The Menorah Ring, a painting by Gustav Klimt and the “Simson Schwalbe”, a motorcycle manufactured in East Germany, are among the exhibits on show at the Shared History exhibition of the Leo Baeck Institute in New York, which since 2013 has also had a branch at the Jewish Museum in Berlin. 58 objects were selected for the exhibition, with a view to documenting and representing the 1,700-year history of Jewish life in German-speaking lands. Handpicked by historians and museum educators, discovered in archives, museums and libraries and donated by private individuals, the exhibits showcase the shared history of Judaism in Germany.
The exhibition, which not only presents the heyday of Jewish life but also bears witness to Jewish persecution and destruction, can be experienced first and foremost in virtual form: each week, one object will be presented in pictures, texts, films and virtual tours. In the week around 9 November, which marks the anniversary of the Jewish pogroms of the Nazi era, one object from the period of Jewish persecution and the Holocaust will be shown each day.
Opening at the German Bundestag and virtual exhibition
The exhibition will open in the parliamentary building of the German Bundestag on another important historical date: 27 January, the day of liberation of Auschwitz concentration camp, which is now the International Holocaust Remembrance Day. Because of corona, the exhibition will initially be accessible only to the parliamentarians and staff of the German Bundestag.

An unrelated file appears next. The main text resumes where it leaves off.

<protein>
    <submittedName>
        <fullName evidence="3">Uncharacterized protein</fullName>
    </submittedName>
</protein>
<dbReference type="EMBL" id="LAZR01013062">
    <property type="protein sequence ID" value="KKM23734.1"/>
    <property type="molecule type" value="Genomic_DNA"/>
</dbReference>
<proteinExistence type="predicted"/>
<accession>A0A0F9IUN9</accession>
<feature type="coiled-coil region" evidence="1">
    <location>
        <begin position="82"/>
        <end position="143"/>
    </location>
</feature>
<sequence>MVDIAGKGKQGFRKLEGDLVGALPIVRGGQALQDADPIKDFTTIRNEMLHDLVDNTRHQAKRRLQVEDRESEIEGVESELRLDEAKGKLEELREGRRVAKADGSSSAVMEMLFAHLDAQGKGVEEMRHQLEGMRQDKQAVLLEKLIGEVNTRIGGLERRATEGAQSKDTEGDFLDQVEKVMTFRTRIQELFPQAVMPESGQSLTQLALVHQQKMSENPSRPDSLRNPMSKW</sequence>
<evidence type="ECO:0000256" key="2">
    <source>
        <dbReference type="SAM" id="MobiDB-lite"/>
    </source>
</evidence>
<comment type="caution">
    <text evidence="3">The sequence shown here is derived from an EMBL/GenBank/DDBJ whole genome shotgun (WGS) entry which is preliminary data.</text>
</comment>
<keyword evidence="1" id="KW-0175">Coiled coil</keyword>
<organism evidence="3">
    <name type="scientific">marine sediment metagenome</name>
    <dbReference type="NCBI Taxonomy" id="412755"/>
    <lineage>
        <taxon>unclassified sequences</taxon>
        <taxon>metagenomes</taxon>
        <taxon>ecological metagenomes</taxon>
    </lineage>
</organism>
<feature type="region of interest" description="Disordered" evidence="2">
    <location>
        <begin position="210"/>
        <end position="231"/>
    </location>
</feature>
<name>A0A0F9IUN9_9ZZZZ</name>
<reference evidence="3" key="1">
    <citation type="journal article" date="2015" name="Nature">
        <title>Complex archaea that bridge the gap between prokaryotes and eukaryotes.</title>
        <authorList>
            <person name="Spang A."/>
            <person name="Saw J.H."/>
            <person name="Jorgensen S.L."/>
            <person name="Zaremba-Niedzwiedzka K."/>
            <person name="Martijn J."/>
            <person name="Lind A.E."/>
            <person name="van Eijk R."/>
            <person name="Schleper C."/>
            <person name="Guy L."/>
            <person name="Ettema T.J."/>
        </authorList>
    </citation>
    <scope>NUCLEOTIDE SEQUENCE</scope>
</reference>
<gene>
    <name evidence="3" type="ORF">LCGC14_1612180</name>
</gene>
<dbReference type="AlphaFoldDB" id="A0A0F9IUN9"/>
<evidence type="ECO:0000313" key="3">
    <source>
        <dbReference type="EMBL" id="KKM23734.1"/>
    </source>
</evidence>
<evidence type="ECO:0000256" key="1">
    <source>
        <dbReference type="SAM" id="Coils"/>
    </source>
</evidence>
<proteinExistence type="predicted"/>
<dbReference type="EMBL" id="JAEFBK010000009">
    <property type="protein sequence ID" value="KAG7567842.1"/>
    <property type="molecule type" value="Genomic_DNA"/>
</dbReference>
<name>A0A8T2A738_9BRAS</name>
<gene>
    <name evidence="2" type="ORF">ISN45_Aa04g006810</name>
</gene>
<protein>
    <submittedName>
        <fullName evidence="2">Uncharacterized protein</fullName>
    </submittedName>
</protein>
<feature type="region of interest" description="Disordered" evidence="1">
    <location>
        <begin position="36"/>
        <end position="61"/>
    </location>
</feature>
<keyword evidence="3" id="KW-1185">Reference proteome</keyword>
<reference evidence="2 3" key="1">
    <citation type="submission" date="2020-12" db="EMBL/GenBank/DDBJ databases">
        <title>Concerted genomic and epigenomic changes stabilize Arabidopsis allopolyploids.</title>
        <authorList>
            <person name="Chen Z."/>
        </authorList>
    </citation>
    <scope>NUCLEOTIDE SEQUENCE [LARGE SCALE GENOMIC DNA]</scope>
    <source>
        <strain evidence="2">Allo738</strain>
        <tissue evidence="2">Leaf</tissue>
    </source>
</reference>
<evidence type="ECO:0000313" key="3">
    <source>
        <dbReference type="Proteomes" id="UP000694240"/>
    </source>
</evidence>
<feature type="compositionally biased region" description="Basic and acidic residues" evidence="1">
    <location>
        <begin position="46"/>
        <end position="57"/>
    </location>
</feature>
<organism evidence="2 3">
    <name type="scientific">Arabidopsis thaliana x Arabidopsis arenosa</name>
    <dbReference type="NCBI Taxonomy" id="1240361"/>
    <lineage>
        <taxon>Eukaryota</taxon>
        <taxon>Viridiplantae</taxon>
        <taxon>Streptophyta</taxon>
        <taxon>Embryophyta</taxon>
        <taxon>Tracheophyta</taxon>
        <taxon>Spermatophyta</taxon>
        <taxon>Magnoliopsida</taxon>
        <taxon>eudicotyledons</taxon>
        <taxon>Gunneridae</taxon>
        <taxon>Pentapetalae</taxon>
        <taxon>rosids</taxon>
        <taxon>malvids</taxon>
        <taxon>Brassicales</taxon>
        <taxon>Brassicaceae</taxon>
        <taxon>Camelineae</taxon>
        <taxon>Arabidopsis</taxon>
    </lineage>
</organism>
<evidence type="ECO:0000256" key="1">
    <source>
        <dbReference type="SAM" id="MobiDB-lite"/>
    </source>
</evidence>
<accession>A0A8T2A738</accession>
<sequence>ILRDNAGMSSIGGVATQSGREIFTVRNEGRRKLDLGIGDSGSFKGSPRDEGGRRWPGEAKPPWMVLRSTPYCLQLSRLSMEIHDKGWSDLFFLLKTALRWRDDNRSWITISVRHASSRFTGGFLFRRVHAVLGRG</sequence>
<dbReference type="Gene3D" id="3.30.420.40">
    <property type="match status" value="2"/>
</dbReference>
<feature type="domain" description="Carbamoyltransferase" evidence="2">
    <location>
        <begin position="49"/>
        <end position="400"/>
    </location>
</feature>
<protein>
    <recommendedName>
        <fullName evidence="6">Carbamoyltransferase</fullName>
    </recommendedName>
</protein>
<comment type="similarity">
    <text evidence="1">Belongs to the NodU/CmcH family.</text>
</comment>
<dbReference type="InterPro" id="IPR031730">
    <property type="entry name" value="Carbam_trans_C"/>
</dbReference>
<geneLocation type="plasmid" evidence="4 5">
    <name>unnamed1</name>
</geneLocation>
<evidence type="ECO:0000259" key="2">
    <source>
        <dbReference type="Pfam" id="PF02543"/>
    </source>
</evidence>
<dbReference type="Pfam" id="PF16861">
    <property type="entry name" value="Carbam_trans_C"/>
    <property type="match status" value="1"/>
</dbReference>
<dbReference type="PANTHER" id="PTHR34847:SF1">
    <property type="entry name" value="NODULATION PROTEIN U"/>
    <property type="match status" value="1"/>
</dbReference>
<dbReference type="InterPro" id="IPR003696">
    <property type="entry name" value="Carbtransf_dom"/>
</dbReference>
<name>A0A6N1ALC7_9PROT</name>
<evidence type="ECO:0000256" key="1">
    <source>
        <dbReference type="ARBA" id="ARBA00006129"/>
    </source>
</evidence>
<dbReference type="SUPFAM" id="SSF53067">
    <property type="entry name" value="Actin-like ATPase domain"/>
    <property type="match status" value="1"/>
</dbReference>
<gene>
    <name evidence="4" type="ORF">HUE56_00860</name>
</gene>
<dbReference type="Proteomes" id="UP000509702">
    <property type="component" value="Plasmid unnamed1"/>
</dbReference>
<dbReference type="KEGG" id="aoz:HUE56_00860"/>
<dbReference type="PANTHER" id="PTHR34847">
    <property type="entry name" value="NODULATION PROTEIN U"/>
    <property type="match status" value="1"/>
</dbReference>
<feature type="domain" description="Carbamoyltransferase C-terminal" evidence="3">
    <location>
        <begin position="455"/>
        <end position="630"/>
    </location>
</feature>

However, the virtual exhibition also gives people the chance to engage intensively with the shared – or joint – history of German Judaism. The Edict of the Roman Emperor Constantine the Great from the year 321 gave Jews in Cologne the right and the duty to become members of the municipal governing body. Though this may sound like equality, it also meant that Jews had to perform more roles and pay more taxes. However, this also proves that they had already achieved a certain standing and wealth by this time.
Dr Miriam Bistrovic, who has run the Berlin branch of the Leo Baeck Institute ever since it was established in 2013, has a number of favourites among the 58 objects. For the oil lamp with Menorah that was discovered in Trier, for example, she contributed a short biography of the Rabbi Adolf Altmann, who found the ring around 100 years ago. This is evidence that Trier already had a Jewish population in the third or fourth century AD.
It goes without saying that the Holocaust plays a special role in the history of the exhibition. Leo Baeck, a liberal Jewish rabbi and scholar who from 1933 was president of the Reich Representation of German Jews and was later deported to a concentration camp, said in 1945: “The era of Jews in Germany has ended for once and for all.”
Miriam Bistrovic does not see the work done by the institute that bears his name in Berlin as being contradictory: “Did the shared history really continue afterwards?” she asks. And she answers: “It is a new, vibrant, diverse, different Jewry that has evolved since then.” Unfortunately, she adds, it is once again threatened and at risk. The exhibition, however, is not only a sign that the “shared history” must not be forgotten, but also that it can continue.